My apologies for the light blogging. We’re still functioning on not much sleep, and a book deadline is coming up this Friday.
Doctor Who was on hiatus this past week, and is beginning a two-parter right now, so no review until next weekend, I think. In the meantime, I’d like to talk about the two other shows we’ve been paying attention to this past season: Battlestar Galactica and House.
I find that Battlestar Galactica is a hard show to review, and I think it’s because that, unlike Doctor Who, it’s one basic story line plodding towards the finish. It matches Doctor Who in just about every respect — the quality of the acting and the directing, and the strong characters and scripts — and in some respects it does better (plot contrivances remain at a minimum). But because Doctor Who can jump genres as well as settings week to week, there’s always something fresh to talk about. With Battlestar Galactica, each week the show relentlessly pushes its fine actors and crew one more step towards Earth. You end up repeating yourself.
So, these past few episodes, Battlestar Galactica has been pushing itself relentlessly towards Earth one step at a time. The story that has occasionally found itself in a rut, or floundered a bit, has fixed upon a destination and is moving forward with the pace and the tenacity of a turtle. Though this is incredibly frustrating, it is as it should be. The various elements are slowly building up, Kara’s search for Earth, Baltar’s rising Messianic status, and the battle of visions between Baltar, Kara and Roslyn. Spiced up as it is with the Cylon civil war, we’re forced to be content with various characters’ descent into madness. And while we gnaw our ankles off waiting for the resolution, when payoff comes, as it did when Leoben finally shows up and offers a truce, it comes with all the more force for the patience we’ve had to show in getting here.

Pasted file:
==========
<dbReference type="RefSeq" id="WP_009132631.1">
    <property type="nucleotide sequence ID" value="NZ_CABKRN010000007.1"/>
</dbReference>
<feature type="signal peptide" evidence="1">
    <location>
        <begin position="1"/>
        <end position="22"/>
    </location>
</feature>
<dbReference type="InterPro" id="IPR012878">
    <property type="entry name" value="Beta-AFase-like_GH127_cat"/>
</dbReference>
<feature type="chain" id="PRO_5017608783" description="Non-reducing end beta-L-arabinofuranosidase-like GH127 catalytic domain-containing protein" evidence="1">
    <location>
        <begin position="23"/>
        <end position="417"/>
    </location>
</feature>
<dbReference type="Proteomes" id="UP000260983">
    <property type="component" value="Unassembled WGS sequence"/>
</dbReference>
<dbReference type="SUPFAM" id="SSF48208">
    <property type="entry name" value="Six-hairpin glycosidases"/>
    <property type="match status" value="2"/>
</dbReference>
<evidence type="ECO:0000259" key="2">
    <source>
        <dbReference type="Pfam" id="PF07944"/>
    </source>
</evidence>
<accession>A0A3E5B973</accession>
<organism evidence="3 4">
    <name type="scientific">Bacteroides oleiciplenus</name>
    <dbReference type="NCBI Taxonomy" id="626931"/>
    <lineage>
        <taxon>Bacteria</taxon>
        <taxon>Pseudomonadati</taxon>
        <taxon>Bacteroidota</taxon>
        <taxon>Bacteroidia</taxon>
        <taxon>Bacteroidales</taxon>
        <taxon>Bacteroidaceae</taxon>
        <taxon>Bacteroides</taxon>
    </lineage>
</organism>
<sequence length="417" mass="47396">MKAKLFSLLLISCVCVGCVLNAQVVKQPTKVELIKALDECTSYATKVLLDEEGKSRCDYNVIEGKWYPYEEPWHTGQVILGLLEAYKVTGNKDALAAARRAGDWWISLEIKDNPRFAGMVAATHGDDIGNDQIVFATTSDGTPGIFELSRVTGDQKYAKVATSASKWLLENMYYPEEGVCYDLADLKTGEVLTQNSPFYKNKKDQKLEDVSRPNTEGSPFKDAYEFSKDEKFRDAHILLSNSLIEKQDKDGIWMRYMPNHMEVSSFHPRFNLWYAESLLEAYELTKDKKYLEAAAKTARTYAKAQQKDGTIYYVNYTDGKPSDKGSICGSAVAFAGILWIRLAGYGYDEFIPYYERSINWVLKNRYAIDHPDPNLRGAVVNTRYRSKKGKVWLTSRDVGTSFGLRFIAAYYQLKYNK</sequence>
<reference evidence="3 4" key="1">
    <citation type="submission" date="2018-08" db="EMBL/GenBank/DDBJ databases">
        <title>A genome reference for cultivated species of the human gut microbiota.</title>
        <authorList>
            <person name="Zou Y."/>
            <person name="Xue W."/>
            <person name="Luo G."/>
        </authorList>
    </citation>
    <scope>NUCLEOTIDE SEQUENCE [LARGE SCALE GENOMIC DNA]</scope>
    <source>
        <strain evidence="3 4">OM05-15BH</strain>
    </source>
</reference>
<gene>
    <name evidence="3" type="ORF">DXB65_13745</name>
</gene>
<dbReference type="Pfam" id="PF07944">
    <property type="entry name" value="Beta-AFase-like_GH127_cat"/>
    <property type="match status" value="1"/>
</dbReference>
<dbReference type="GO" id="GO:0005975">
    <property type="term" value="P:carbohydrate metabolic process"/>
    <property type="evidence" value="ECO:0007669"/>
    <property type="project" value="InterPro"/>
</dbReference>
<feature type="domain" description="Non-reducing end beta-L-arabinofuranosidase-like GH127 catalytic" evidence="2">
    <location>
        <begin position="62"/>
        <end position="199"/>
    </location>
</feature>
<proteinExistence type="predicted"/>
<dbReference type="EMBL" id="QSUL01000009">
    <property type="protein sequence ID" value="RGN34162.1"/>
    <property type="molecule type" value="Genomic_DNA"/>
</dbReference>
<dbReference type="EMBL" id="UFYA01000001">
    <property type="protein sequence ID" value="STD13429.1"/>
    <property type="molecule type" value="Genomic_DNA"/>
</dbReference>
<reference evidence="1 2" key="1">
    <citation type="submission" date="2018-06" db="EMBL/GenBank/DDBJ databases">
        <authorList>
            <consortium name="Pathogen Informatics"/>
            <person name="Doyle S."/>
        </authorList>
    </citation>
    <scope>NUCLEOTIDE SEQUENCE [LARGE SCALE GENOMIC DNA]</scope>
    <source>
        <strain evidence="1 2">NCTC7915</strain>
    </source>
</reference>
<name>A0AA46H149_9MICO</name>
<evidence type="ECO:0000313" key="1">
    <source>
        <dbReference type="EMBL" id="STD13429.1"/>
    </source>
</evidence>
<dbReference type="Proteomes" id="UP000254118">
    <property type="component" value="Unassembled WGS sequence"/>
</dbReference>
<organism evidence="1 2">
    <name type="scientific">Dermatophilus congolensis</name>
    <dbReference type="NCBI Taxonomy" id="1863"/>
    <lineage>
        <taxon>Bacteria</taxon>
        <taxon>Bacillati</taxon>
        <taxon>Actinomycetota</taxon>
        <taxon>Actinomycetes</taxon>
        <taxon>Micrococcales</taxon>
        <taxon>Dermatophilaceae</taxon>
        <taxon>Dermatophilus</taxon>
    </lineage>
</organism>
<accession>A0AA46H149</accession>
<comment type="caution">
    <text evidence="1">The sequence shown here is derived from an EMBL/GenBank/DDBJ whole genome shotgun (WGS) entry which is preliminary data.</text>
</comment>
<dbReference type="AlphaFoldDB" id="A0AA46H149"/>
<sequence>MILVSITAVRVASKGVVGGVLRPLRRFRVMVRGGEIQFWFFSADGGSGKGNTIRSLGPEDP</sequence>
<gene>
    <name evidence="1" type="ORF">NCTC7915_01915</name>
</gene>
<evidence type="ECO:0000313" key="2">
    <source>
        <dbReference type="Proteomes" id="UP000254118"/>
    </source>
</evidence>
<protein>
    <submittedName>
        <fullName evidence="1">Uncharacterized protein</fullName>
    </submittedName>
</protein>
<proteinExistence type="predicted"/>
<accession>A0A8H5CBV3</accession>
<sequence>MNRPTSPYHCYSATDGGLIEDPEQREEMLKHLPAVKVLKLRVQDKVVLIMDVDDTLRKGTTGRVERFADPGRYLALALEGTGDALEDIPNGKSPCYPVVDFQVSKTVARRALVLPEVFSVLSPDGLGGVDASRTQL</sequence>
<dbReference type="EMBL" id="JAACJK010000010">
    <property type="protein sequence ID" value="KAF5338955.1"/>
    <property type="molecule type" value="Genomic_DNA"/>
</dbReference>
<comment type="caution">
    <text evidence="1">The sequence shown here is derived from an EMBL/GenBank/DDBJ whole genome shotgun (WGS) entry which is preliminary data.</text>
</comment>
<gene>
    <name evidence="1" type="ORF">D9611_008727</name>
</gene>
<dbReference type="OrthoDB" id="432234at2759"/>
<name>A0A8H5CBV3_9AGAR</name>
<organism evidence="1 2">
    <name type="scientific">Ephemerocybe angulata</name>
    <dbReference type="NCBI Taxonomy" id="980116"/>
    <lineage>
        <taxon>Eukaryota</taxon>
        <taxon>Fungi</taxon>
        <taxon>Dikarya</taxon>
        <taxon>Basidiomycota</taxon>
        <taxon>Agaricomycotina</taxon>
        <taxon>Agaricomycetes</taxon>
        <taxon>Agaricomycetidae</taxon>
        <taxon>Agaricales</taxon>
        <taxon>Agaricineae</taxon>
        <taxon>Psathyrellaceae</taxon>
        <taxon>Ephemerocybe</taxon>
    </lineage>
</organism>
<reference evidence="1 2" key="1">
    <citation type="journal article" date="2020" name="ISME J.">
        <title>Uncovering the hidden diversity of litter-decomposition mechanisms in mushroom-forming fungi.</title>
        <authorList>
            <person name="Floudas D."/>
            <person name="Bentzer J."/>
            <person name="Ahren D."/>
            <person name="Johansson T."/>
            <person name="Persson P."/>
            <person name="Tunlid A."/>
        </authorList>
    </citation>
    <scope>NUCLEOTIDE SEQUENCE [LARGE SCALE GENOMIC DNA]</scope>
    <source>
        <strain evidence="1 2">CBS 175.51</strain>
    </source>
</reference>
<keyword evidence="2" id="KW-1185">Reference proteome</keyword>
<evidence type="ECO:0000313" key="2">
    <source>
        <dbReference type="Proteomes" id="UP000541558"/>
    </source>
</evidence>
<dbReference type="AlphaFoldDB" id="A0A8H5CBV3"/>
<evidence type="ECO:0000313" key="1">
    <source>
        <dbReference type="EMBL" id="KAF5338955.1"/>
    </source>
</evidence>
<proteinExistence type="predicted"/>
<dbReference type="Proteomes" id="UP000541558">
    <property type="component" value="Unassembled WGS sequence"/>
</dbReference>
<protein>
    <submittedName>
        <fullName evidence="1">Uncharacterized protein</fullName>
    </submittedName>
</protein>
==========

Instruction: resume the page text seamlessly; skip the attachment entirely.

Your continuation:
Don’t believe me? Compare Dan’s review of The Road Less Travelled wherein for him the slow pace of set-up goes on for one episode too long. He was still happy with the resolution offered by Faith. And yet, all that Faith gives us is more questions, very few answers. What is Kara’s destiny? How is she the harbinger of death? But we have been pointed towards another clear patch of path, with the Cylon’s offer to help the humans destroy the resurrection hub, and Roslyn taking Baltar with her to see the prophesying hybrid for a vision-off.
It’s all good. Ron Moore and his writing staff are at the top of their game, and everybody is keeping up. My only complaint is that Adama hasn’t had much to do of late, but I’m sure that will be fixed sometime soon.
So, is it going to be another hard slog for poor Dan? For me, I’m waiting on tenterhooks to see if we’ll see the final eight episodes of this season sooner rather than later. If after the end of June, we have to wait until January for the real resolution of this series to be seen, I will not be a happy camper.